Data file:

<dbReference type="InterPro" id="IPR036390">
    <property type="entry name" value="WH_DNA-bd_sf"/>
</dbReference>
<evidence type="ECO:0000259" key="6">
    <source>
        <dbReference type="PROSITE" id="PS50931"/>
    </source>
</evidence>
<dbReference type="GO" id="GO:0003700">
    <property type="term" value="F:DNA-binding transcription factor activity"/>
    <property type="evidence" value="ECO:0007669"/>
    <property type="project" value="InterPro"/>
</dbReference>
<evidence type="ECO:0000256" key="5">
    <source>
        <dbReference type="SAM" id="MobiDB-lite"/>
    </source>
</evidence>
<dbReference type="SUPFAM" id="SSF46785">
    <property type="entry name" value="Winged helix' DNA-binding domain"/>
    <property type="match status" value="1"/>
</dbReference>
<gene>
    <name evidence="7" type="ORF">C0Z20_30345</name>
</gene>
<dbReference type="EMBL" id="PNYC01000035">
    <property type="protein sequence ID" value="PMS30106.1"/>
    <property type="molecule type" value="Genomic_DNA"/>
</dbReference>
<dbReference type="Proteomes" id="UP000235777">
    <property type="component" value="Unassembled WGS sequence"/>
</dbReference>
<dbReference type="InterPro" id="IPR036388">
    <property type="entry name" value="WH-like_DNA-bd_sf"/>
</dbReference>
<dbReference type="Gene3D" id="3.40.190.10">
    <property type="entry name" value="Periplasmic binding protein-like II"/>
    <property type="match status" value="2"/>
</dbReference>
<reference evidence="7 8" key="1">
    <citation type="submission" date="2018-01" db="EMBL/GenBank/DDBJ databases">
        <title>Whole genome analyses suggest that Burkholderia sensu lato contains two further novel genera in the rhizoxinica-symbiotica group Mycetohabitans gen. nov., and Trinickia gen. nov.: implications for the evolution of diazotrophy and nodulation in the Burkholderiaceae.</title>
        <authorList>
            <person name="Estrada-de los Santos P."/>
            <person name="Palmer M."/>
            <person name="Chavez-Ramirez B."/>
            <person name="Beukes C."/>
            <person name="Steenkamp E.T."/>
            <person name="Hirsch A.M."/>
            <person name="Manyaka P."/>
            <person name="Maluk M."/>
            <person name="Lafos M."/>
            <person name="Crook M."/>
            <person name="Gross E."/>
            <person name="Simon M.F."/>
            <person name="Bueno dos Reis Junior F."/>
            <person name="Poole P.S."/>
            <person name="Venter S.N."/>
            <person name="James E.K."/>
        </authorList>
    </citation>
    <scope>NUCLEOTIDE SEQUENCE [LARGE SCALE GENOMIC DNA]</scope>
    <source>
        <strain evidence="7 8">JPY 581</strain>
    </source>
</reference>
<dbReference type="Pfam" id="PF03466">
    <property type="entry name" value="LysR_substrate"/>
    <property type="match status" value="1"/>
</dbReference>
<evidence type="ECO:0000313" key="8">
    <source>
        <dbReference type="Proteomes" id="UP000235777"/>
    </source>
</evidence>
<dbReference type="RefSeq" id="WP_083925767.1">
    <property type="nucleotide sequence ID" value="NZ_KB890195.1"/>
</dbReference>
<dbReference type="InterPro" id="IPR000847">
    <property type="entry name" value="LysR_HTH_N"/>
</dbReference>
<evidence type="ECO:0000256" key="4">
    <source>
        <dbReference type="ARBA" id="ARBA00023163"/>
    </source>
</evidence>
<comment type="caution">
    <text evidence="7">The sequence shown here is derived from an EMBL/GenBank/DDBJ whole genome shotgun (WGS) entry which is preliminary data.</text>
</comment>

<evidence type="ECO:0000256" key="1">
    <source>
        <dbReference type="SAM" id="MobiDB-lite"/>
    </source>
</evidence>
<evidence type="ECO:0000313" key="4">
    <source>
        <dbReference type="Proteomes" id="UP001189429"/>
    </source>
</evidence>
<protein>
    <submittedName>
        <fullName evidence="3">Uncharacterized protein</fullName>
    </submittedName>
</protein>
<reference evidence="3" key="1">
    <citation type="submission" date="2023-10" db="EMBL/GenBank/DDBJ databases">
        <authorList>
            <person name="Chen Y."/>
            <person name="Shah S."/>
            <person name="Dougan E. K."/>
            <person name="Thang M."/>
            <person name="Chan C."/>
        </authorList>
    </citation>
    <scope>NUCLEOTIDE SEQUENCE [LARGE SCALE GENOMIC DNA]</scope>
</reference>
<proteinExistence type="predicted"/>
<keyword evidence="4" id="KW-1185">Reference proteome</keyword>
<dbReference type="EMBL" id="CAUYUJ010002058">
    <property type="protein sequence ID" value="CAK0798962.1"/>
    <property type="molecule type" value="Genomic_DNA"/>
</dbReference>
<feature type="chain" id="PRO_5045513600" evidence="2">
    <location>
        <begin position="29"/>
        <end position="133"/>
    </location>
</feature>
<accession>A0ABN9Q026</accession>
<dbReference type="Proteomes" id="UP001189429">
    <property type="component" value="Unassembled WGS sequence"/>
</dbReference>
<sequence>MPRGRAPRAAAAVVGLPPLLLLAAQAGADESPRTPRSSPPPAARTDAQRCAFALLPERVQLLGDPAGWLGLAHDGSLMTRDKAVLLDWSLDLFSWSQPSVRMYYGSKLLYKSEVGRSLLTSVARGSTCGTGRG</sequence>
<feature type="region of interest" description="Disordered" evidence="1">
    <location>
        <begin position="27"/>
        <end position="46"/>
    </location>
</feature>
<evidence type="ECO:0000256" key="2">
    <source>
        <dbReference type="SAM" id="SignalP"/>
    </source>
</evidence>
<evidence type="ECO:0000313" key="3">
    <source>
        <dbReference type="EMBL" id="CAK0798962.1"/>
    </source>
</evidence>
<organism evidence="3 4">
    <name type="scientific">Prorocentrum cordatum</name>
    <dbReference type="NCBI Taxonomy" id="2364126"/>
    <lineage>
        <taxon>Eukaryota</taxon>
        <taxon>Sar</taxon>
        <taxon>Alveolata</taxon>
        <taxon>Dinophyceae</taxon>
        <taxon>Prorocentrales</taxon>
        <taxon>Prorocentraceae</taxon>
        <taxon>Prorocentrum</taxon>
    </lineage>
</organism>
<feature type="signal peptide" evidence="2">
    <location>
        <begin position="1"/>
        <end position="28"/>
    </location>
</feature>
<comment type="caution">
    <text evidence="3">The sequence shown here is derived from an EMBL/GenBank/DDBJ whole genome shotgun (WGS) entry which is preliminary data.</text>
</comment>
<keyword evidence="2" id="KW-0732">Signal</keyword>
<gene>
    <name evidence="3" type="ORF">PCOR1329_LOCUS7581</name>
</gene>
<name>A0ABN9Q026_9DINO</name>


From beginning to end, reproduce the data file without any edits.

<dbReference type="InterPro" id="IPR036390">
    <property type="entry name" value="WH_DNA-bd_sf"/>
</dbReference>
<evidence type="ECO:0000259" key="6">
    <source>
        <dbReference type="PROSITE" id="PS50931"/>
    </source>
</evidence>
<dbReference type="GO" id="GO:0003700">
    <property type="term" value="F:DNA-binding transcription factor activity"/>
    <property type="evidence" value="ECO:0007669"/>
    <property type="project" value="InterPro"/>
</dbReference>
<evidence type="ECO:0000256" key="5">
    <source>
        <dbReference type="SAM" id="MobiDB-lite"/>
    </source>
</evidence>
<dbReference type="SUPFAM" id="SSF46785">
    <property type="entry name" value="Winged helix' DNA-binding domain"/>
    <property type="match status" value="1"/>
</dbReference>
<gene>
    <name evidence="7" type="ORF">C0Z20_30345</name>
</gene>
<dbReference type="EMBL" id="PNYC01000035">
    <property type="protein sequence ID" value="PMS30106.1"/>
    <property type="molecule type" value="Genomic_DNA"/>
</dbReference>
<dbReference type="Proteomes" id="UP000235777">
    <property type="component" value="Unassembled WGS sequence"/>
</dbReference>
<dbReference type="InterPro" id="IPR036388">
    <property type="entry name" value="WH-like_DNA-bd_sf"/>
</dbReference>
<dbReference type="Gene3D" id="3.40.190.10">
    <property type="entry name" value="Periplasmic binding protein-like II"/>
    <property type="match status" value="2"/>
</dbReference>
<reference evidence="7 8" key="1">
    <citation type="submission" date="2018-01" db="EMBL/GenBank/DDBJ databases">
        <title>Whole genome analyses suggest that Burkholderia sensu lato contains two further novel genera in the rhizoxinica-symbiotica group Mycetohabitans gen. nov., and Trinickia gen. nov.: implications for the evolution of diazotrophy and nodulation in the Burkholderiaceae.</title>
        <authorList>
            <person name="Estrada-de los Santos P."/>
            <person name="Palmer M."/>
            <person name="Chavez-Ramirez B."/>
            <person name="Beukes C."/>
            <person name="Steenkamp E.T."/>
            <person name="Hirsch A.M."/>
            <person name="Manyaka P."/>
            <person name="Maluk M."/>
            <person name="Lafos M."/>
            <person name="Crook M."/>
            <person name="Gross E."/>
            <person name="Simon M.F."/>
            <person name="Bueno dos Reis Junior F."/>
            <person name="Poole P.S."/>
            <person name="Venter S.N."/>
            <person name="James E.K."/>
        </authorList>
    </citation>
    <scope>NUCLEOTIDE SEQUENCE [LARGE SCALE GENOMIC DNA]</scope>
    <source>
        <strain evidence="7 8">JPY 581</strain>
    </source>
</reference>
<dbReference type="Pfam" id="PF03466">
    <property type="entry name" value="LysR_substrate"/>
    <property type="match status" value="1"/>
</dbReference>
<evidence type="ECO:0000313" key="8">
    <source>
        <dbReference type="Proteomes" id="UP000235777"/>
    </source>
</evidence>
<dbReference type="RefSeq" id="WP_083925767.1">
    <property type="nucleotide sequence ID" value="NZ_KB890195.1"/>
</dbReference>
<dbReference type="InterPro" id="IPR000847">
    <property type="entry name" value="LysR_HTH_N"/>
</dbReference>
<evidence type="ECO:0000256" key="4">
    <source>
        <dbReference type="ARBA" id="ARBA00023163"/>
    </source>
</evidence>
<comment type="caution">
    <text evidence="7">The sequence shown here is derived from an EMBL/GenBank/DDBJ whole genome shotgun (WGS) entry which is preliminary data.</text>
</comment>

<evidence type="ECO:0000256" key="1">
    <source>
        <dbReference type="SAM" id="MobiDB-lite"/>
    </source>
</evidence>
<evidence type="ECO:0000313" key="4">
    <source>
        <dbReference type="Proteomes" id="UP001189429"/>
    </source>
</evidence>
<protein>
    <submittedName>
        <fullName evidence="3">Uncharacterized protein</fullName>
    </submittedName>
</protein>
<reference evidence="3" key="1">
    <citation type="submission" date="2023-10" db="EMBL/GenBank/DDBJ databases">
        <authorList>
            <person name="Chen Y."/>
            <person name="Shah S."/>
            <person name="Dougan E. K."/>
            <person name="Thang M."/>
            <person name="Chan C."/>
        </authorList>
    </citation>
    <scope>NUCLEOTIDE SEQUENCE [LARGE SCALE GENOMIC DNA]</scope>
</reference>
<proteinExistence type="predicted"/>
<keyword evidence="4" id="KW-1185">Reference proteome</keyword>
<dbReference type="EMBL" id="CAUYUJ010002058">
    <property type="protein sequence ID" value="CAK0798962.1"/>
    <property type="molecule type" value="Genomic_DNA"/>
</dbReference>
<feature type="chain" id="PRO_5045513600" evidence="2">
    <location>
        <begin position="29"/>
        <end position="133"/>
    </location>
</feature>
<accession>A0ABN9Q026</accession>
<dbReference type="Proteomes" id="UP001189429">
    <property type="component" value="Unassembled WGS sequence"/>
</dbReference>
<sequence>MPRGRAPRAAAAVVGLPPLLLLAAQAGADESPRTPRSSPPPAARTDAQRCAFALLPERVQLLGDPAGWLGLAHDGSLMTRDKAVLLDWSLDLFSWSQPSVRMYYGSKLLYKSEVGRSLLTSVARGSTCGTGRG</sequence>
<feature type="region of interest" description="Disordered" evidence="1">
    <location>
        <begin position="27"/>
        <end position="46"/>
    </location>
</feature>
<evidence type="ECO:0000256" key="2">
    <source>
        <dbReference type="SAM" id="SignalP"/>
    </source>
</evidence>
<evidence type="ECO:0000313" key="3">
    <source>
        <dbReference type="EMBL" id="CAK0798962.1"/>
    </source>
</evidence>
<organism evidence="3 4">
    <name type="scientific">Prorocentrum cordatum</name>
    <dbReference type="NCBI Taxonomy" id="2364126"/>
    <lineage>
        <taxon>Eukaryota</taxon>
        <taxon>Sar</taxon>
        <taxon>Alveolata</taxon>
        <taxon>Dinophyceae</taxon>
        <taxon>Prorocentrales</taxon>
        <taxon>Prorocentraceae</taxon>
        <taxon>Prorocentrum</taxon>
    </lineage>
</organism>
<feature type="signal peptide" evidence="2">
    <location>
        <begin position="1"/>
        <end position="28"/>
    </location>
</feature>
<comment type="caution">
    <text evidence="3">The sequence shown here is derived from an EMBL/GenBank/DDBJ whole genome shotgun (WGS) entry which is preliminary data.</text>
</comment>
<keyword evidence="2" id="KW-0732">Signal</keyword>
<gene>
    <name evidence="3" type="ORF">PCOR1329_LOCUS7581</name>
</gene>
<name>A0ABN9Q026_9DINO</name>